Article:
PITTSBURGH -- Mike Tomlin probably wishes his quarterback decision had been this easy all season.
Charlie Batch, buried so deep on the Steelers' depth chart that he barely practiced during training camp, will start Sunday's AFC North game against Baltimore. Batch hasn't started successive games since midway through 2005, when Ben Roethlisberger had a right knee injury.
Batch started Sunday at Tampa Bay only because Dennis Dixon had left knee surgery last week and Byron Leftwich was recovering from a left knee injury, yet he completed 12 of 17 passes for 186 yards and three touchdowns -- his first scoring passes since 2007.
Leftwich, expected to start throughout Roethlisberger's four-game suspension, is healthy, but Tomlin said Tuesday that Batch earned the right to remain in the lineup.
He did it through his play -- he's 4-1 as a fill-in starter since joining the Steelers in 2002 -- and through his perseverance.
Batch played only one game the previous two seasons due to injuries, and his perceived fragility was partly why Tomlin started the inexperienced Dixon in the first two games. Batch declined to criticize the decision, nor did he complain when it seemed likely the Steelers (3-0) would cut him before Leftwich was hurt in the final preseason game Sept. 2.
"Guys have a great deal of confidence in him," Tomlin said. "He's a man who's taken advantage of an opportunity, and you've got to be happy for him. It's an awesome lesson learned for our young players, one I hope they're taking heed to. This league is about perseverance, this profession is about perseverance and taking advantage of opportunities when they're given. He's given them a shining, clear-cut example of that at this juncture."
Tomlin isn't second-guessing his decision to start Dixon during tight victories over Atlanta (15-9) and Tennessee (19-11), even though Batch threw for Pittsburgh's first three TD passes of the season. Batch also looked more polished and comfortable than Dixon. Dixon will be out for up to six weeks, but the Steelers don't plan to put him on the injured reserve list.
Roethlisberger is eligible to return to practice next week, when the Steelers have a bye. He will start Oct. 17 against Cleveland.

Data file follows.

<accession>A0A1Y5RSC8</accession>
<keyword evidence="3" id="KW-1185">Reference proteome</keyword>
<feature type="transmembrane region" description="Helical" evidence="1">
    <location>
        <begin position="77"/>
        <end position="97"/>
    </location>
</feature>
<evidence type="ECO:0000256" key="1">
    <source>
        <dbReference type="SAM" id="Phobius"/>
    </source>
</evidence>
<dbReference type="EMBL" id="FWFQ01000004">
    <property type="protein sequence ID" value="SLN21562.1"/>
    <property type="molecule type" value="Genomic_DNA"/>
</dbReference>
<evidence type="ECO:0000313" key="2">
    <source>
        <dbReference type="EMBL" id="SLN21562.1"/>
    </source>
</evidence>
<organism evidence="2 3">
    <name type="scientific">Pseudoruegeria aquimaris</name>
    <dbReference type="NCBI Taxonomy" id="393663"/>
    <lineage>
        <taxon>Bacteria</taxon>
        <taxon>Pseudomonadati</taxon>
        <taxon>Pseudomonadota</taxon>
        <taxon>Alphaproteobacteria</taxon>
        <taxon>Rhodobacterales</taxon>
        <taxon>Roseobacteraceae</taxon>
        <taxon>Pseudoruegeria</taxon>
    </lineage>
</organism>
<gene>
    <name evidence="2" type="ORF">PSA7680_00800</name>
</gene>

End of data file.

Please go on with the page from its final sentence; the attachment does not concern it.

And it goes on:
Tomlin won't dispute that his players' determination to prove their season wouldn't be derailed by Roethlisberger's four-game suspension has played into their 3-0 start. The Steelers can go 4-0 for the first time since 1979 by beating the Ravens (2-1), who have lost nine of their last 10 at Heinz Field.
"I just acknowledge we're dealing with a situation here and we acknowledge the fact that some of this situation is our doing," Tomlin said. "We've got to fight our way out of it. I think that's more the mentality of our team than anything else."
While the Steelers' unbeaten record is largely the result of a defense that hasn't allowed a touchdown in the first three quarters, Baltimore's defense is No. 1 overall. Pittsburgh is No. 6, dragged down partly by a No. 17 ranking against the pass.
The Ravens are No. 1 against the pass, but only 23rd against the run after allowing Cleveland's Peyton Hillis to run for 144 yards during Baltimore's 24-17 victory on Sunday.
Tomlin saw that statistic and went, "Uh, oh."
"The fact Cleveland had some success doesn't bode well for us. I'd felt better if Peyton Hillis had run for 40 as opposed to 140 because I know the type of men that play for that [Baltimore] team," Tomlin said. "Great defenses like the Baltimore Ravens usually bounce back quickly."
The status of backup nose tackle Chris Hoke (sprained knee) and right guard Trai Essex (ankle) will be determined later in the week. Essex was replaced against Tampa Bay by Doug Legursky, who made his first NFL start.